As of Monday, there were 782 patients in hospital with Covid in England, 42 in Wales - which continues to count suspected as well as confirmed Covid cases - and 17 in Northern Ireland.

Prof Heneghan triggered a previous investigation into Public Health England's Covid death figures after discovering that PHE was including individuals who had tested positive at any time, as opposed to applying a 28-day cut-off as happens in Scotland, Wales and Northern Ireland.

As a result, even someone who had tested positive months before, fully recovered, and been hit by a bus could be classified as a 'Covid death'.

Commenting on the revision to Scotland hospital patient numbers, Professor Linda Bauld, an expert in public health at Edinburgh University, said it was "big drop".

Prof Bauld added: "What this tells us is that, overwhelmingly, the people who have been occupying hospital beds have been people who have had Covid in the past and gone back into hospital for other things.

"For example, these could be elderly patients suffering a stroke or a heart attack, or patients who are in and out of hospital with other conditions.

"So what you're really seeing is a snapshot of the population at an earlier stage of the pandemic, when it was mainly older people who were affected."

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However, Prof Bauld said data on patients who had survived the infection so far but remained critically ill in hospital was also important.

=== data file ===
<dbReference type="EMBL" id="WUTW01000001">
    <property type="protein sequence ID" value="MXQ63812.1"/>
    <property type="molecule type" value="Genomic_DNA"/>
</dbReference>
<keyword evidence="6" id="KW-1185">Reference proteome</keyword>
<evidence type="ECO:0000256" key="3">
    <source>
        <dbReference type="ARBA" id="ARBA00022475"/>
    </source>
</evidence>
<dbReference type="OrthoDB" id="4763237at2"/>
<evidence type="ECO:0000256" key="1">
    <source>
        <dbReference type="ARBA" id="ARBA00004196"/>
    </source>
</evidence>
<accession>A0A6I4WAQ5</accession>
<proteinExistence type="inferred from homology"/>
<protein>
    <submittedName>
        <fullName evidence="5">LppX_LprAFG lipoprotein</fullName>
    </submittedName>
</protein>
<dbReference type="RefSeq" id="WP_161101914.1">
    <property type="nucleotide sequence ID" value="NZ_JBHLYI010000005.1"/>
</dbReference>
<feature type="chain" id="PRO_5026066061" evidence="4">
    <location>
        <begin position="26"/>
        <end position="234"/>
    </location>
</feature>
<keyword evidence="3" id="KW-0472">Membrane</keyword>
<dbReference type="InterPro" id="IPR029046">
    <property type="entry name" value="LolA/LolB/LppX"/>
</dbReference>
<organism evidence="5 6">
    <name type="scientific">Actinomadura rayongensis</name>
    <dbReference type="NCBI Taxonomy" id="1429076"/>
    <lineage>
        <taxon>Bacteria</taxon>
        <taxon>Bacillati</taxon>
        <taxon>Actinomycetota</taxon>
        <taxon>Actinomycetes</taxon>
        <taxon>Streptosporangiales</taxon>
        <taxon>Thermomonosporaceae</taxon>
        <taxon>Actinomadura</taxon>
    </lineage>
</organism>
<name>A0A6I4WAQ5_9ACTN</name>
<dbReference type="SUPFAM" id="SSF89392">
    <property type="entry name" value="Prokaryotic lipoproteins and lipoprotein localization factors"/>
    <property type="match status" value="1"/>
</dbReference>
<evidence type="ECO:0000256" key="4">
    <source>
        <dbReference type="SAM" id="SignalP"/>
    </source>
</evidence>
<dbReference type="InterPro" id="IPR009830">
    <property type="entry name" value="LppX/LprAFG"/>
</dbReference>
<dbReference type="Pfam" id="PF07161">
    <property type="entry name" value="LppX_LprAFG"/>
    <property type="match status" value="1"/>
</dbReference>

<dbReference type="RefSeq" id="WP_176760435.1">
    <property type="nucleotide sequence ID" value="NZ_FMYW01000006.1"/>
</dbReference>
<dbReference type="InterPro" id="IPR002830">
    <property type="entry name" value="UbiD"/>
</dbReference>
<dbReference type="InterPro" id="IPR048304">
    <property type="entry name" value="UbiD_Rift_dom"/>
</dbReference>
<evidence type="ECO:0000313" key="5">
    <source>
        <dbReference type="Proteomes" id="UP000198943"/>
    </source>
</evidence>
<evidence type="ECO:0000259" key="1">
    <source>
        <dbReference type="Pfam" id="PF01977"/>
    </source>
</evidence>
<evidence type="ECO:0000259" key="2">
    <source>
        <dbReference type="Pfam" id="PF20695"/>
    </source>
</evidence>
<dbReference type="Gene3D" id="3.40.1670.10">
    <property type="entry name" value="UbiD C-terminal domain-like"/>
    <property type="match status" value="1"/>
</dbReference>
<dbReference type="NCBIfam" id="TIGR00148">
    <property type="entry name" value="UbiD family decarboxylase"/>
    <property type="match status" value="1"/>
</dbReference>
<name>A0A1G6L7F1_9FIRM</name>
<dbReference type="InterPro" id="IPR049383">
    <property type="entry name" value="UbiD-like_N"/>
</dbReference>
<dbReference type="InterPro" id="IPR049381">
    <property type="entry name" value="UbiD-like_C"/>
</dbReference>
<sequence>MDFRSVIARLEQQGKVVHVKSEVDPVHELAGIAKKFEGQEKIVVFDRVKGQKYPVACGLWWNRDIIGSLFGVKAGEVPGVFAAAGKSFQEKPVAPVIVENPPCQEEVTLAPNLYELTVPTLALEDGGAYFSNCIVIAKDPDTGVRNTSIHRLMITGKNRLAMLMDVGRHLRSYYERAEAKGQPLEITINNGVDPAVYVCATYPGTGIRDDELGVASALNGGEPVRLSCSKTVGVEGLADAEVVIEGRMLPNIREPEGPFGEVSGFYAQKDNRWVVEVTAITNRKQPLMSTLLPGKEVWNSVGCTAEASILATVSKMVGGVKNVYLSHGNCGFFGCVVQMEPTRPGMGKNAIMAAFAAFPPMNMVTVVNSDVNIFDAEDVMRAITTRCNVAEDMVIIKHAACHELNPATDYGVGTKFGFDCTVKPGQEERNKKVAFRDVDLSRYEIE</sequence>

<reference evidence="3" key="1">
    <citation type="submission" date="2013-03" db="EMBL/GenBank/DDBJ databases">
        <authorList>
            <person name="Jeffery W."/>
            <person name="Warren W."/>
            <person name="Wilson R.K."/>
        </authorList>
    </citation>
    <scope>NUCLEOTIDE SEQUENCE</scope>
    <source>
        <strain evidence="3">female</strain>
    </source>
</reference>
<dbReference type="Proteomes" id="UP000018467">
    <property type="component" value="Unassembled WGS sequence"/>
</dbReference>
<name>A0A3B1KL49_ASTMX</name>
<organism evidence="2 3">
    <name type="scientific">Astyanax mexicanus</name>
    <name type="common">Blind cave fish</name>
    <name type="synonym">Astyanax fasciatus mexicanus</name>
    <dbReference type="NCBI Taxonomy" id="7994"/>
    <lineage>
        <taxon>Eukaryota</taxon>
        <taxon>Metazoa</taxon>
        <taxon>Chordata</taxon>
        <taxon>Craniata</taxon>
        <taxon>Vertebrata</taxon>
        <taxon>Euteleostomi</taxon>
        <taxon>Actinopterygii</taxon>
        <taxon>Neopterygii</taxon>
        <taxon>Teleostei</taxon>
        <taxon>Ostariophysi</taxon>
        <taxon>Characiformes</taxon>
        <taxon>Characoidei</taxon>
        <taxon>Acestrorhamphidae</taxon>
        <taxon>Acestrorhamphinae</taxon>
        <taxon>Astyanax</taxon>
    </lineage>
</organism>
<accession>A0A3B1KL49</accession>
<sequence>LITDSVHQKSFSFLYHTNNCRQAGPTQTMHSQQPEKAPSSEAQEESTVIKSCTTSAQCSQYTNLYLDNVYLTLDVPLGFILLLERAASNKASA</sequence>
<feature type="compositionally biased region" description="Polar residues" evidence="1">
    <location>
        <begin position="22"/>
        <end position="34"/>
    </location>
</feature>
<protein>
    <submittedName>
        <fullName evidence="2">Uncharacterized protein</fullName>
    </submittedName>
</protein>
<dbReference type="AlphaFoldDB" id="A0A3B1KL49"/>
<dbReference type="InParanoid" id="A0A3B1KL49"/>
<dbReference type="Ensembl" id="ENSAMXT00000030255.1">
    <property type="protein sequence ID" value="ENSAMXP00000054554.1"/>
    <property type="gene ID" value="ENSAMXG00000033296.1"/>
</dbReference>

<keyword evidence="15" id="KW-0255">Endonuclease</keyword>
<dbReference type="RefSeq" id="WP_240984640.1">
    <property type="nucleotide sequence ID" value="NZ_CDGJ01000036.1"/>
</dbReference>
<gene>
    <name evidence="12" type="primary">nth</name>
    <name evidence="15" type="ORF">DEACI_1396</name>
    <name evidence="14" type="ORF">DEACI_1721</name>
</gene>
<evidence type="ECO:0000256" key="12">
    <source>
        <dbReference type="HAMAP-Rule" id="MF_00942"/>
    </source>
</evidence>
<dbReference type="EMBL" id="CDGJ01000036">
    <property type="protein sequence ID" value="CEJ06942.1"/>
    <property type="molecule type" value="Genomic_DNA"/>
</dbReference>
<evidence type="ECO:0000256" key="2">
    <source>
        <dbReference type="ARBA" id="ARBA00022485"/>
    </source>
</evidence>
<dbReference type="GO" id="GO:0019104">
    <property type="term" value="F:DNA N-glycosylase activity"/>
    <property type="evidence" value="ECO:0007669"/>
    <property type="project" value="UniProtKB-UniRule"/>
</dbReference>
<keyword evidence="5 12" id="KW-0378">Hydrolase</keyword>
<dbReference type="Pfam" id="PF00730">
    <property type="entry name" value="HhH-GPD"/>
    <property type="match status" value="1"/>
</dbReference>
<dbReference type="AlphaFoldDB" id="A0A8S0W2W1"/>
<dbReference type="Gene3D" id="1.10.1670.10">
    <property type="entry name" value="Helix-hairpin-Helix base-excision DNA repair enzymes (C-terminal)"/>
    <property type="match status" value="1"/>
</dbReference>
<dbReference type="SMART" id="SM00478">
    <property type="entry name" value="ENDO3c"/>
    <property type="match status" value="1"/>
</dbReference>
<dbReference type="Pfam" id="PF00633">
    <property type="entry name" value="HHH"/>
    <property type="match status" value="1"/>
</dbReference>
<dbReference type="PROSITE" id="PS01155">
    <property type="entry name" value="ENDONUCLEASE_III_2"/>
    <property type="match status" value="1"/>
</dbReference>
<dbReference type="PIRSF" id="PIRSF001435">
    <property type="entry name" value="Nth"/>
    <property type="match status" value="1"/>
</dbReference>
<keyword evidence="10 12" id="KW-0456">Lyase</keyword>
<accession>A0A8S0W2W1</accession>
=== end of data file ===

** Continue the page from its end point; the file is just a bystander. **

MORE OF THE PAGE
The update on hospital figures came as the First Minister confirmed an additional death in Scotland from Covid, taking to total so far - among patients who have tested positive to the virus - to 2,500.

However, she added that while the number of new cases in the parts of Greater Glasgow and Clyde which have been under an indoor household visiting ban "remains very high and is still increasing" it appeared to be rising "at a slower rate than would’ve been the case without these restrictions being in place".

Since Glasgow, East Renfrewshire, and West Dunbartonshire were placed in a semi-lockdown on September 2, the number of cases in the NHS GGC region has increased by 1,001 (18 per cent) - from 5,583 to 6,584.

The restrictions have since been extended to East Dunbartonshire and Renfrewshire, as well as Lanarkshire - which covers a separate health board area.

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Of the 267 cases reported today, 101 were in the GGC region and 59 in Lanarkshire.

Overall, 3.6% of people newly tested for the virus were positive - creeping closer to the 5% threshold where the World Health Organisation says virus prevalence begins to outstrip testing capacity, and a resumption of lockdown is recommended.

The UK Government-run Lighthouse laboratories have been struggling in recent days to process Covid tests from across the UK, slowing the turnaround time for results.

The return of schools in England and a consequent spike in cold- and flu-like symptoms have been blamed, but Ms Sturgeon said she hoped to "see improvement over the next few days".